29 October 2008

he is a Whiz of a Wiz if ever a Wiz there was

As I made a delicious bean casserole last night, the Very Understanding Girlfriend and I paused as the giant head of John Gormley floated on the wall beside us (courtesy of our projector and RTE News) to say, Great and Powerful Oz-like, pay no attention to the man behind the curtain.

This seemingly unconditional support of the budget has infuriated many Green supporters no end, who have been vocally calling for Gormley to do the right thing, and pull out of Government in protest over the budget, but unfortunately at this stage this is the one thing that the Greens cannot do.

When the Greens fought the last election, many of the issues central to their campaign (objection to the Tara bypass and the Shell Corrib pipeline and the halting of the Shannon refuelling stop for US military planes) brought them in many voters beyond the die-hard environmentalists. The lack of a differentiation factor between the policies of Fianna Fail and Fine Gael also brought many new voters to the Greens, who were prepared to vote with their conscience for a party whose positions were clearly identifiable. Although the swing to the left was not as substantial as had been predicted, the Greens were returned to the Dail in a deal-making position and thus after a heated convention the majority of party members voted to enter into government. A vocal minority continued to oppose this, as did significant numbers of non-members who voted for the Greens with the desire for a change in government.

if all of this sounds familiar its because this is exactly what happened in 1992 for Labour under Dick Spring. In the general election Labour won over 19% of first preference votes, double the highest result they had ever achieved before. Rather than accept the vote as a mandate for change from the electorate, they chose to enter government with Fianna Fail, who had been in power since 1987. In the next election, 1997, Labour were punished dramatically for this and to this day have yet to recover. Labour's time had indeed come, but with that one decision perhaps destroyed the left in Ireland for generations to come.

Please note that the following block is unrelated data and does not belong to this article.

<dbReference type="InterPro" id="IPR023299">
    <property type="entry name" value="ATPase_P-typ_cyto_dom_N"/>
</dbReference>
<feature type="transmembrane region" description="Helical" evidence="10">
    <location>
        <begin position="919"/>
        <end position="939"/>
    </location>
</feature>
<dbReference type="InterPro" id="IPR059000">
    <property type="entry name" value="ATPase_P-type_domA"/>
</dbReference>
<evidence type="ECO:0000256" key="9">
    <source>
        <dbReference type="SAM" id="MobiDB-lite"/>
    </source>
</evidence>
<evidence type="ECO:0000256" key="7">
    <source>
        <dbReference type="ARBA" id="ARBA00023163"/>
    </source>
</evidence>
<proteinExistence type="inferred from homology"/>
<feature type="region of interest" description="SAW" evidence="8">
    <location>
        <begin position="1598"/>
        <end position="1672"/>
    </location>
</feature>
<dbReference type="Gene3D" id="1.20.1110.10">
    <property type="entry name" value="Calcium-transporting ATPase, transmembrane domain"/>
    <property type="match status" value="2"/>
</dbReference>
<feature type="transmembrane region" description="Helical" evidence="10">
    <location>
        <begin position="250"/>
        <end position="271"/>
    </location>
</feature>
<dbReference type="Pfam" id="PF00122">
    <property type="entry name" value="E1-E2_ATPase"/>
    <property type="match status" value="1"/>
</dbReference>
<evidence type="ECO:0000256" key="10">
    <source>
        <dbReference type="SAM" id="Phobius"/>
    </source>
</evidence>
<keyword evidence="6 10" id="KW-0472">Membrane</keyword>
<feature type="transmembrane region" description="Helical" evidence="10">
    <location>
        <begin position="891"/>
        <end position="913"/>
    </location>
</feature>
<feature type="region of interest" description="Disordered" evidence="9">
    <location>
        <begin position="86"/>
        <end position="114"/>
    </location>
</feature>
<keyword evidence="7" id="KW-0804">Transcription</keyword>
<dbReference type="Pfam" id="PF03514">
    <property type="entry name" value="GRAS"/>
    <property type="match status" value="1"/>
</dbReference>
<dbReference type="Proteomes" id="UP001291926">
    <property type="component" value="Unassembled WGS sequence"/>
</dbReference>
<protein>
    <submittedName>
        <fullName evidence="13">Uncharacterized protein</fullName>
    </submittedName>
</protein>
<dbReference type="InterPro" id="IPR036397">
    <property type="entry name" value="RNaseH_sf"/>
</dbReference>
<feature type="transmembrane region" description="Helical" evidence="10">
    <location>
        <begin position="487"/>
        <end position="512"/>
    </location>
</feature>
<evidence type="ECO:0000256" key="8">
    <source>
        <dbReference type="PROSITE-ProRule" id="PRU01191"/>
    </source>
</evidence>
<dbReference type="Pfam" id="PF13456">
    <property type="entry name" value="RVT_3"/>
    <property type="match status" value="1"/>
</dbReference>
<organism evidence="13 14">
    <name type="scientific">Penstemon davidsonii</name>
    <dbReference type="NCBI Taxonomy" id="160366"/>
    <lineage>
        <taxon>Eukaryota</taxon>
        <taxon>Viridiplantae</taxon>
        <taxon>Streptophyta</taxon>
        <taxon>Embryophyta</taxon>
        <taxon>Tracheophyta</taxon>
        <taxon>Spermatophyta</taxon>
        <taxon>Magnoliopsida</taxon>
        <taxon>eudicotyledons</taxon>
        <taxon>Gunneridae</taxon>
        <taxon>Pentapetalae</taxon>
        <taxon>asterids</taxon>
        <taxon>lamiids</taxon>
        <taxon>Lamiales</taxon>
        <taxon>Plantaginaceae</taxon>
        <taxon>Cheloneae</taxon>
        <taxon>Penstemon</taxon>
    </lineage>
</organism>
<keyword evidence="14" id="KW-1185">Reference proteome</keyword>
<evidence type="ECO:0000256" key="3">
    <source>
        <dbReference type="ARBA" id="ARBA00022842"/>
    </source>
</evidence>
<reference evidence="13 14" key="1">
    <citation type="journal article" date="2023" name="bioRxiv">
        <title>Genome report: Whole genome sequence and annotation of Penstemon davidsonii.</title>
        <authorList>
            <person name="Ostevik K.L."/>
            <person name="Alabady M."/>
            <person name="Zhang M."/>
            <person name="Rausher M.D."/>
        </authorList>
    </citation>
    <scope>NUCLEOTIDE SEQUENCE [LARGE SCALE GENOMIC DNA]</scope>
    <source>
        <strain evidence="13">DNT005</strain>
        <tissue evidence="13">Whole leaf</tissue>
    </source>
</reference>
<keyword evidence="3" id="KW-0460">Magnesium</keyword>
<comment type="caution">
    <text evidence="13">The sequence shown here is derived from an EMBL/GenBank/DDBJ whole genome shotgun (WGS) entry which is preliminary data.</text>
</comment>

John Gormley remembers the 1997 election, as it saw him first elected to the Dail after a marathon recount lasting many days in which he defeated Michael McDowell by only 27 votes. Perhaps it was this head-to-head battle that distracted him from what was happening to Labour throughout the country, for it seems that he did not learn from history and is thus surely doomed to repeat it.

With no significant results to show from their time in office thus far (the introduction of the carbon budget last year had been a positive move, but in the light of the wider budget changes this year it will appear to the electorate as nothing more than greenwashing), and with the abandonment of many of the platforms on which they campaigned, the public perception of the Greens is possibly at an all time low. To pull out of Government now and attempt to recapture the high moral ground would be viewed by the electorate as too little, too late, and the party would suffer the same devastation in a general election as they are about to in the local elections.

While there are those in the party who would support a period in the wilderness as a chance to regroup, reaffirm what the part stands for and recapture some of the idealism that has been lost, if the Labour experience is anything to go by it would take upwards of ten years before the party is in any shape to once again have an impact. However given the mainstreaming of ecological issues and the adoption of a green platform by all of the major parties, in ten years time there might not be the need for a specialised ecological party as green issues are accepted by, and fought over, all mainstream parties, much in the way health, education and the economy are the province of no single party today. Potentially Greens are a movement of the moment, and this is why they seized the opportunity to go into Government now, for it was now, or never.

Gormley's only hope is to ride this crises out and hope the Greens can make a significant positive impact in the public arena next year once the fury over the budget has died down. However even if this works, history suggests that one day he may be remembered as the only person ever to lead the Greens in government in this country.


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